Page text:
Does Christianity demand that its adherents wear a cross? Does Islam demand women cover their heads? Several would say both faiths do not, and others would disagree. I don’t think anybody can really answer anymore what counts as a core Christian or Islamic observance (among others). I think what bothers people more is not the symbol itself but what it represents, what they connect it too? E.g., conversion, evangelism, oppression, submission, etc. Maybe what we fear is how these symbols can influence us and others.

But the better question would be, should religious symbols take precedence over a workplace dress/uniform policy? Should employees not be allowed to wear anything at work, or decorate their workspace with symbols that shows what religion they belong to?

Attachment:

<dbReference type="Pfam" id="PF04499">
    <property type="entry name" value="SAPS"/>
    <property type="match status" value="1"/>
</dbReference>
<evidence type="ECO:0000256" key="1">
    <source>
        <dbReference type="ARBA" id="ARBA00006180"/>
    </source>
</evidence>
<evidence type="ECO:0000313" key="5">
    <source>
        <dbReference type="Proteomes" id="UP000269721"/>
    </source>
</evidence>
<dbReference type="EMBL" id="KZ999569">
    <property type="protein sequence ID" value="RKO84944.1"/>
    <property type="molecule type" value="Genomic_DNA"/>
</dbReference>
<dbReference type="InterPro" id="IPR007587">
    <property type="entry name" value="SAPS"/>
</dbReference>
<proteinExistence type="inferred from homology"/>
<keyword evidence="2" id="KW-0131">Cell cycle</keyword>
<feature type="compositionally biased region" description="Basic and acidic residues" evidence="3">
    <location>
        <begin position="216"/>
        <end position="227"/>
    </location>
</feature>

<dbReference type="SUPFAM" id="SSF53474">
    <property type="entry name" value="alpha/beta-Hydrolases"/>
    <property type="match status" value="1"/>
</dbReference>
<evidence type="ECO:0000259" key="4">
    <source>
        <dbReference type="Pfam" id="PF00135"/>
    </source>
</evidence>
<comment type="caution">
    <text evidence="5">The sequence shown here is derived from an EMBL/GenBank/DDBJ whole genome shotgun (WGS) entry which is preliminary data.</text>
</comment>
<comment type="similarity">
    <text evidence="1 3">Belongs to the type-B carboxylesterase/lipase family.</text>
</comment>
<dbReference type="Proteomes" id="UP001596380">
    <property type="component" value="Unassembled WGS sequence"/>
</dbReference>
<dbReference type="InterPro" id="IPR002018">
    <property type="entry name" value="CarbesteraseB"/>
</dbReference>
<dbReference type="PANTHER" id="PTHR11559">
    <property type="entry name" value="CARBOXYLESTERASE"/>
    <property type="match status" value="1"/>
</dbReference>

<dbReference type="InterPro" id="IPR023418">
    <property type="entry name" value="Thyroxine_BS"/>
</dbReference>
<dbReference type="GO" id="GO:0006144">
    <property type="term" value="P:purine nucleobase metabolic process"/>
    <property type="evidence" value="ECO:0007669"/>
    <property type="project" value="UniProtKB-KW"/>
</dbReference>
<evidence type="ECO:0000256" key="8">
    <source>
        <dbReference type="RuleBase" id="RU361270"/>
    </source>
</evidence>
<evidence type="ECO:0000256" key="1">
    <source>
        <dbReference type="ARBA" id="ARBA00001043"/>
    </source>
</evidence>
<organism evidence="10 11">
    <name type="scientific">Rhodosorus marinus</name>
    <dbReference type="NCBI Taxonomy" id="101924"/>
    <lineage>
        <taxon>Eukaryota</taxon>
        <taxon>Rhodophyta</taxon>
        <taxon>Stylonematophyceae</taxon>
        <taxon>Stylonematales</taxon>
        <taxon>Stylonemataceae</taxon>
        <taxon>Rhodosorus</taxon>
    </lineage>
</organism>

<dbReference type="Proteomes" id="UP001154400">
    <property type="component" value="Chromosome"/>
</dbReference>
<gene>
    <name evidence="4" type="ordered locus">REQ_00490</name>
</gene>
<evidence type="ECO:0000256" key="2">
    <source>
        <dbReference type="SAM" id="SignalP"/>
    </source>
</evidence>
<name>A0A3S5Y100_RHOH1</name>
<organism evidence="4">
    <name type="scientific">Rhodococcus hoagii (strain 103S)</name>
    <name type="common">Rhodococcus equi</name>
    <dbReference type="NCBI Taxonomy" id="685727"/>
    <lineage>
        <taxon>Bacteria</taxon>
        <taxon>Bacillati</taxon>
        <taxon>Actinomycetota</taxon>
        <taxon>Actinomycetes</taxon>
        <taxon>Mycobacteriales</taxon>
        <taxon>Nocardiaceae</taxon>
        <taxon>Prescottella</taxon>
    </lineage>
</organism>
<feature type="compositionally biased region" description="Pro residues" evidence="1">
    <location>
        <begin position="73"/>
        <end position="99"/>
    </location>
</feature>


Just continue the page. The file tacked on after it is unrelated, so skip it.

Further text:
I’ll let you answer that.

Yosie Saint-Cyr
First Reference Human Resources and Compliance Managing Editor

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Yosie Saint-Cyr, LL.B. Managing Editor

Managing Editor at First Reference Inc.
Yosie Saint-Cyr, LL.B., is a trained lawyer called to the Quebec bar in 1988 and is still a member in good standing. She practiced business, employment and labour law until 1999. For over 18 years, Yosie has been the Managing Editor of the following publications, Human Resources Advisor, Human Resources PolicyPro, HRinfodesk and Accessibility Standards PolicyPro from First Reference. Yosie is one of Canada’s best known and most respected HR authors, with an extensive background in employment and labour across the country. Read more